But particularly in my district, when I’m meeting with various people in my district, it’s very, very helpful. I don’t do it to the exclusion, by the way, of meeting non-donors. In fact, I make it a point to have office hours in my district where I meet with people who’ve just requested meetings, who are, well, I think non-donors — I don’t check to make sure they haven’t donated to me but, but people clearly are not necessarily fundraisers so that’s part of the way I try to make sure that there is a balance and that people can see me no matter what.
Are your colleagues preoccupied with fundraising?
Well, members who have been in office before state Senate or state representation, they know the drill. Obviously this is more intense. And they all tend to be the ones who have never fundraised before find it the most difficult. But I mean at this, at this level everybody knows what’s involved.
But it’s kind of interesting. You’ll see a huge amount of support for the Larson bill and other campaign finance reform measures from the freshman class and it does sort of seem like there’s more than just a correlation there. That it’s because we realize that this is not what it’s supposed to be about and and really the only way — and I’ve thought long and hard about this — the only way to truly get rid of it is to have public financing.
Are any lobbyists offering to do fundraisers for you?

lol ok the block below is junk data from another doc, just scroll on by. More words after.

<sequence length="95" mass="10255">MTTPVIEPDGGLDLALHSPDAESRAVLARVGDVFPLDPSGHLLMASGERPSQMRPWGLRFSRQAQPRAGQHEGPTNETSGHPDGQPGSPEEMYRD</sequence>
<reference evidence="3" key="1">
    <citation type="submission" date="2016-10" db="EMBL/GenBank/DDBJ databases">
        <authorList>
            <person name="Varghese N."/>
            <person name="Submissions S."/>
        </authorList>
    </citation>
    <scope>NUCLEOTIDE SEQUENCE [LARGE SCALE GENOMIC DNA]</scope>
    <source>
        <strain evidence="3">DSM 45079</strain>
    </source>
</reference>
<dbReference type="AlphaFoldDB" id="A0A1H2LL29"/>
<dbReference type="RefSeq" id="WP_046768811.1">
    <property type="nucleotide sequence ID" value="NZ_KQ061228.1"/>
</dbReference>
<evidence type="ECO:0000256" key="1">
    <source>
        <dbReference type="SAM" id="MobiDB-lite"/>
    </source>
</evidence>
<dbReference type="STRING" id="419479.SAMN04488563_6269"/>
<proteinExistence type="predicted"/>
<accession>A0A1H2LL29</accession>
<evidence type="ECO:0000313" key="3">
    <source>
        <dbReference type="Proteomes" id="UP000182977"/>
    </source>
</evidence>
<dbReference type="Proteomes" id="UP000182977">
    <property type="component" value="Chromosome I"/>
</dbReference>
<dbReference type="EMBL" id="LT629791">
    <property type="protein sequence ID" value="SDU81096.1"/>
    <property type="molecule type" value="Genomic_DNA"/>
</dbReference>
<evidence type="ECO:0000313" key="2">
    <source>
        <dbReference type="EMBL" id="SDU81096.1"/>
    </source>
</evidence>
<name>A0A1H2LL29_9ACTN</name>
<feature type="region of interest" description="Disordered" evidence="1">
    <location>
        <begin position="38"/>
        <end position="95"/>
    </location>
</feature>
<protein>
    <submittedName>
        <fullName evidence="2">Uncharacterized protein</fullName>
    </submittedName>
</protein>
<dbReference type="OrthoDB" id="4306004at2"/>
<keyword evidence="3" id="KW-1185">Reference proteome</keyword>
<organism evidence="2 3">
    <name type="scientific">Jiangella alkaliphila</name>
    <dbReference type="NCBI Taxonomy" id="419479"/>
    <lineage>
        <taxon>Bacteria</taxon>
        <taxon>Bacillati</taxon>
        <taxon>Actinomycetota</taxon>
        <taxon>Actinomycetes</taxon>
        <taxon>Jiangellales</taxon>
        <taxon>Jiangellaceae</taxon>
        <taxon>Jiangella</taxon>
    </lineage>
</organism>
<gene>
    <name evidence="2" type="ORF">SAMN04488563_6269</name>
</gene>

Well, sometimes we ask, particularly people that I’ve known a long time that might be my friends from long back — my personal friends, et cetera, we’ll ask them to do a fundraiser — or maybe not a fundraiser per se, but a meet-and-greet where I’ll get a chance to meet people and talk to them about particular issues and then if they like what they hear, they can contribute and if they don’t, they don’t have to obviously, but so we do a lot of a lot of stuff like that. You try to meet people who, anyway when you’re in Washington but certainly it’s helped in fundraising as well.
Well, first of all I think there’s a real stigma in lobbyists. President Obama has attacked lobbyists and there’s a joke in Washington — if you’re a lobbyist, you should wear a scarlet L. I will say that there are bad lobbyists certainly.
There are unscrupulous lobbyists but I don’t know what I would do without the lobbyists who lobby on behalf of institutions and businesses in my district because we simply don’t have the staff to help them go go after some of the government funds that are available — for instance, grants from various agencies and, and departments in the federal government. Or to make sure that they’re crossing all the Ts and dotting all the Is on various things and dealing with the regulatory agencies, et cetera, so that’s very important.
In terms of lobbies in DC a lot of them represent important, important constituencies and you do try to meet people and you, people have meet-and-greets, et cetera. There are a few lobbyists I’ve known a long time, simply because they were staffers when I was a staffer in Washington, et cetera — so you certainly don’t cut them out but you just try to get to know people, see how they tick and see what they’re advocating, what they’re asking. I think that’s okay.